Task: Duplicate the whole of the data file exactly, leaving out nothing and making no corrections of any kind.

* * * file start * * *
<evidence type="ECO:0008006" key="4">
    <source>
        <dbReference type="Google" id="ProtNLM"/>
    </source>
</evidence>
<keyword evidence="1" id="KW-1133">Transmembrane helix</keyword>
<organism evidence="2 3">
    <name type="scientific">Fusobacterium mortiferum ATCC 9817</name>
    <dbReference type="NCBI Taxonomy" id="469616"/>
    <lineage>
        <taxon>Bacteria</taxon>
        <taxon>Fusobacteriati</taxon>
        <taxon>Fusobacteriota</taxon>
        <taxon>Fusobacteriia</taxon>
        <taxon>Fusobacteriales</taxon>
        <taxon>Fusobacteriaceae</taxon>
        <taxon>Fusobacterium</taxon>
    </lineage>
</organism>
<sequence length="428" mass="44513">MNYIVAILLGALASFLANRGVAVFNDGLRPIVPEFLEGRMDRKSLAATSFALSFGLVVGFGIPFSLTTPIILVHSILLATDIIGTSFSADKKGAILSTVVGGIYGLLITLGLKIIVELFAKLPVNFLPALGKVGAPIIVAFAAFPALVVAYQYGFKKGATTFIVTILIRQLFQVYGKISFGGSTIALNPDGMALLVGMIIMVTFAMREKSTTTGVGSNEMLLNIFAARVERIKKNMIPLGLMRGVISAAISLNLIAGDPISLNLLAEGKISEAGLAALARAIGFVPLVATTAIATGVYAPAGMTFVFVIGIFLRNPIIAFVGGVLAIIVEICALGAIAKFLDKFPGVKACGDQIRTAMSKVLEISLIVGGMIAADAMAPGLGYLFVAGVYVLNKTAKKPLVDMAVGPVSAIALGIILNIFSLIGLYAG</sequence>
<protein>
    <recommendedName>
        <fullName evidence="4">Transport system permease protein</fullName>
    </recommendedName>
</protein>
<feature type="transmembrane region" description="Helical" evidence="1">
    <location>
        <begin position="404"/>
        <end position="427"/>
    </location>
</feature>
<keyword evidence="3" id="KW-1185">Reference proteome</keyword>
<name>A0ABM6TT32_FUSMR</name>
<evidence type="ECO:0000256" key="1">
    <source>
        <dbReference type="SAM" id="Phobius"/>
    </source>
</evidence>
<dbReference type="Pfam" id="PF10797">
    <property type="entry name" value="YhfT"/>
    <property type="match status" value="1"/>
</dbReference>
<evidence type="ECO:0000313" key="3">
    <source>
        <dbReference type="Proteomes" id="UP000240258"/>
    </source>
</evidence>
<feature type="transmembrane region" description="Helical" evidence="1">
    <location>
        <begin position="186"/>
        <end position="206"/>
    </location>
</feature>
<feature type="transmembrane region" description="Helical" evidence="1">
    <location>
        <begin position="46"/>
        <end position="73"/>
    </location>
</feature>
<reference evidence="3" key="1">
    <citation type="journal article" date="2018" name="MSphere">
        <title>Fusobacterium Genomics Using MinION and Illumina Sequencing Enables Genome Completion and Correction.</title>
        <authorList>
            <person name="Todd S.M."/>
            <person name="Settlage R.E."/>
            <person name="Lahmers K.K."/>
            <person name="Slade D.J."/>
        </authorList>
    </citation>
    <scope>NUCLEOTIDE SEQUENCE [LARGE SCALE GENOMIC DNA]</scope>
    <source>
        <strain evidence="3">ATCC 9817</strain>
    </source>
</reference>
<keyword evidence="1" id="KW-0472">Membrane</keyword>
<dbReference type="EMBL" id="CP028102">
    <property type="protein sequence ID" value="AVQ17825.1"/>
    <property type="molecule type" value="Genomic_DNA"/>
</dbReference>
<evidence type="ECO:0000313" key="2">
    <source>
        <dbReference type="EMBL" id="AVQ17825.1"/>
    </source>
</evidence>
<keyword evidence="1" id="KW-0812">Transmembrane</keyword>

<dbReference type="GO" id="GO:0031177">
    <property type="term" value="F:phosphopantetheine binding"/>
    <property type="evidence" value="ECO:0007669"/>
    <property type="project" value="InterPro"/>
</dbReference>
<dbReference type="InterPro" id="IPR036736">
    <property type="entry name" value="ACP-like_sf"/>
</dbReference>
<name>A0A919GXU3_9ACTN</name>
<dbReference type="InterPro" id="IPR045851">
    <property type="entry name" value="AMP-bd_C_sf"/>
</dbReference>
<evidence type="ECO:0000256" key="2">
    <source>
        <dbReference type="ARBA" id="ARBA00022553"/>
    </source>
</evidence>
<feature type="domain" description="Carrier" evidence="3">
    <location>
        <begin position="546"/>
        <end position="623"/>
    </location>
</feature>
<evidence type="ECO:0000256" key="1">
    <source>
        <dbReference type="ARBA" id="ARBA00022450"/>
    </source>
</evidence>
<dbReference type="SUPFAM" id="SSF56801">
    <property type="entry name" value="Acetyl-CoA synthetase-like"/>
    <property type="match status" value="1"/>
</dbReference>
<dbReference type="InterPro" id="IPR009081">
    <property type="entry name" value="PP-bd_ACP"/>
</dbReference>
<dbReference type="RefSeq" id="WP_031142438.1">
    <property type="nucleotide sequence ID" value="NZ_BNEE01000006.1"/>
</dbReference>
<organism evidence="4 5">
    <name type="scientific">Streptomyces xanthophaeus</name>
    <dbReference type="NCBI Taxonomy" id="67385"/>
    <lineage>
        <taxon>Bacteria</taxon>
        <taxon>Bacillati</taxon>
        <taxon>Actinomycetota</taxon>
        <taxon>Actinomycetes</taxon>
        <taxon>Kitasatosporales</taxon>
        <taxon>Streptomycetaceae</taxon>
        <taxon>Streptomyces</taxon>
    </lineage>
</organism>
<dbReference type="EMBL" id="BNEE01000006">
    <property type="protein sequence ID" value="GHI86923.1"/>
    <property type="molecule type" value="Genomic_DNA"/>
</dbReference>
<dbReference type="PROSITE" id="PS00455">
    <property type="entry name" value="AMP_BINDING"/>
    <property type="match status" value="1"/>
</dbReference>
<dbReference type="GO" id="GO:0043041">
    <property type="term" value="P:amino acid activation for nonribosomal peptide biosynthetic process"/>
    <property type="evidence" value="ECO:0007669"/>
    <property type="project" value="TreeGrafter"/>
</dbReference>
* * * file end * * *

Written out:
<evidence type="ECO:0008006" key="4">
    <source>
        <dbReference type="Google" id="ProtNLM"/>
    </source>
</evidence>
<keyword evidence="1" id="KW-1133">Transmembrane helix</keyword>
<organism evidence="2 3">
    <name type="scientific">Fusobacterium mortiferum ATCC 9817</name>
    <dbReference type="NCBI Taxonomy" id="469616"/>
    <lineage>
        <taxon>Bacteria</taxon>
        <taxon>Fusobacteriati</taxon>
        <taxon>Fusobacteriota</taxon>
        <taxon>Fusobacteriia</taxon>
        <taxon>Fusobacteriales</taxon>
        <taxon>Fusobacteriaceae</taxon>
        <taxon>Fusobacterium</taxon>
    </lineage>
</organism>
<sequence length="428" mass="44513">MNYIVAILLGALASFLANRGVAVFNDGLRPIVPEFLEGRMDRKSLAATSFALSFGLVVGFGIPFSLTTPIILVHSILLATDIIGTSFSADKKGAILSTVVGGIYGLLITLGLKIIVELFAKLPVNFLPALGKVGAPIIVAFAAFPALVVAYQYGFKKGATTFIVTILIRQLFQVYGKISFGGSTIALNPDGMALLVGMIIMVTFAMREKSTTTGVGSNEMLLNIFAARVERIKKNMIPLGLMRGVISAAISLNLIAGDPISLNLLAEGKISEAGLAALARAIGFVPLVATTAIATGVYAPAGMTFVFVIGIFLRNPIIAFVGGVLAIIVEICALGAIAKFLDKFPGVKACGDQIRTAMSKVLEISLIVGGMIAADAMAPGLGYLFVAGVYVLNKTAKKPLVDMAVGPVSAIALGIILNIFSLIGLYAG</sequence>
<protein>
    <recommendedName>
        <fullName evidence="4">Transport system permease protein</fullName>
    </recommendedName>
</protein>
<feature type="transmembrane region" description="Helical" evidence="1">
    <location>
        <begin position="404"/>
        <end position="427"/>
    </location>
</feature>
<keyword evidence="3" id="KW-1185">Reference proteome</keyword>
<name>A0ABM6TT32_FUSMR</name>
<evidence type="ECO:0000256" key="1">
    <source>
        <dbReference type="SAM" id="Phobius"/>
    </source>
</evidence>
<dbReference type="Pfam" id="PF10797">
    <property type="entry name" value="YhfT"/>
    <property type="match status" value="1"/>
</dbReference>
<evidence type="ECO:0000313" key="3">
    <source>
        <dbReference type="Proteomes" id="UP000240258"/>
    </source>
</evidence>
<feature type="transmembrane region" description="Helical" evidence="1">
    <location>
        <begin position="186"/>
        <end position="206"/>
    </location>
</feature>
<feature type="transmembrane region" description="Helical" evidence="1">
    <location>
        <begin position="46"/>
        <end position="73"/>
    </location>
</feature>
<reference evidence="3" key="1">
    <citation type="journal article" date="2018" name="MSphere">
        <title>Fusobacterium Genomics Using MinION and Illumina Sequencing Enables Genome Completion and Correction.</title>
        <authorList>
            <person name="Todd S.M."/>
            <person name="Settlage R.E."/>
            <person name="Lahmers K.K."/>
            <person name="Slade D.J."/>
        </authorList>
    </citation>
    <scope>NUCLEOTIDE SEQUENCE [LARGE SCALE GENOMIC DNA]</scope>
    <source>
        <strain evidence="3">ATCC 9817</strain>
    </source>
</reference>
<keyword evidence="1" id="KW-0472">Membrane</keyword>
<dbReference type="EMBL" id="CP028102">
    <property type="protein sequence ID" value="AVQ17825.1"/>
    <property type="molecule type" value="Genomic_DNA"/>
</dbReference>
<evidence type="ECO:0000313" key="2">
    <source>
        <dbReference type="EMBL" id="AVQ17825.1"/>
    </source>
</evidence>
<keyword evidence="1" id="KW-0812">Transmembrane</keyword>

<dbReference type="GO" id="GO:0031177">
    <property type="term" value="F:phosphopantetheine binding"/>
    <property type="evidence" value="ECO:0007669"/>
    <property type="project" value="InterPro"/>
</dbReference>
<dbReference type="InterPro" id="IPR036736">
    <property type="entry name" value="ACP-like_sf"/>
</dbReference>
<name>A0A919GXU3_9ACTN</name>
<dbReference type="InterPro" id="IPR045851">
    <property type="entry name" value="AMP-bd_C_sf"/>
</dbReference>
<evidence type="ECO:0000256" key="2">
    <source>
        <dbReference type="ARBA" id="ARBA00022553"/>
    </source>
</evidence>
<feature type="domain" description="Carrier" evidence="3">
    <location>
        <begin position="546"/>
        <end position="623"/>
    </location>
</feature>
<evidence type="ECO:0000256" key="1">
    <source>
        <dbReference type="ARBA" id="ARBA00022450"/>
    </source>
</evidence>
<dbReference type="SUPFAM" id="SSF56801">
    <property type="entry name" value="Acetyl-CoA synthetase-like"/>
    <property type="match status" value="1"/>
</dbReference>
<dbReference type="InterPro" id="IPR009081">
    <property type="entry name" value="PP-bd_ACP"/>
</dbReference>
<dbReference type="RefSeq" id="WP_031142438.1">
    <property type="nucleotide sequence ID" value="NZ_BNEE01000006.1"/>
</dbReference>
<organism evidence="4 5">
    <name type="scientific">Streptomyces xanthophaeus</name>
    <dbReference type="NCBI Taxonomy" id="67385"/>
    <lineage>
        <taxon>Bacteria</taxon>
        <taxon>Bacillati</taxon>
        <taxon>Actinomycetota</taxon>
        <taxon>Actinomycetes</taxon>
        <taxon>Kitasatosporales</taxon>
        <taxon>Streptomycetaceae</taxon>
        <taxon>Streptomyces</taxon>
    </lineage>
</organism>
<dbReference type="EMBL" id="BNEE01000006">
    <property type="protein sequence ID" value="GHI86923.1"/>
    <property type="molecule type" value="Genomic_DNA"/>
</dbReference>
<dbReference type="PROSITE" id="PS00455">
    <property type="entry name" value="AMP_BINDING"/>
    <property type="match status" value="1"/>
</dbReference>
<dbReference type="GO" id="GO:0043041">
    <property type="term" value="P:amino acid activation for nonribosomal peptide biosynthetic process"/>
    <property type="evidence" value="ECO:0007669"/>
    <property type="project" value="TreeGrafter"/>
</dbReference>